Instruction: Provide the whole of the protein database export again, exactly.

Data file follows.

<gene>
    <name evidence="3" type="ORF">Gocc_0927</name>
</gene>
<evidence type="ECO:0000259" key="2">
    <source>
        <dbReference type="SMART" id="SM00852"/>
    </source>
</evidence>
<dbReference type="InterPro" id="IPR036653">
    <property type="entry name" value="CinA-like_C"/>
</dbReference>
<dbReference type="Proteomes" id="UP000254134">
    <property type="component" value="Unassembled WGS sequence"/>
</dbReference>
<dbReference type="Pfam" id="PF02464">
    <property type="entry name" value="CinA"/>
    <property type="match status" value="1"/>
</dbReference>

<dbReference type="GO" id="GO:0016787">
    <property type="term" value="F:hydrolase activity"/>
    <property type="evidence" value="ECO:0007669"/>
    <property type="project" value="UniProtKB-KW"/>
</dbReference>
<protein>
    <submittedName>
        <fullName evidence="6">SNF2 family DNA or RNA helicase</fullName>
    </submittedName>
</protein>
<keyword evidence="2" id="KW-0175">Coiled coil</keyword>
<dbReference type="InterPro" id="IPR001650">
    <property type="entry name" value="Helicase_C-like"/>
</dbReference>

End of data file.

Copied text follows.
<gene>
    <name evidence="3" type="ORF">Gocc_0927</name>
</gene>
<evidence type="ECO:0000259" key="2">
    <source>
        <dbReference type="SMART" id="SM00852"/>
    </source>
</evidence>
<dbReference type="InterPro" id="IPR036653">
    <property type="entry name" value="CinA-like_C"/>
</dbReference>
<dbReference type="Proteomes" id="UP000254134">
    <property type="component" value="Unassembled WGS sequence"/>
</dbReference>
<dbReference type="Pfam" id="PF02464">
    <property type="entry name" value="CinA"/>
    <property type="match status" value="1"/>
</dbReference>

<dbReference type="GO" id="GO:0016787">
    <property type="term" value="F:hydrolase activity"/>
    <property type="evidence" value="ECO:0007669"/>
    <property type="project" value="UniProtKB-KW"/>
</dbReference>
<protein>
    <submittedName>
        <fullName evidence="6">SNF2 family DNA or RNA helicase</fullName>
    </submittedName>
</protein>
<keyword evidence="2" id="KW-0175">Coiled coil</keyword>
<dbReference type="InterPro" id="IPR001650">
    <property type="entry name" value="Helicase_C-like"/>
</dbReference>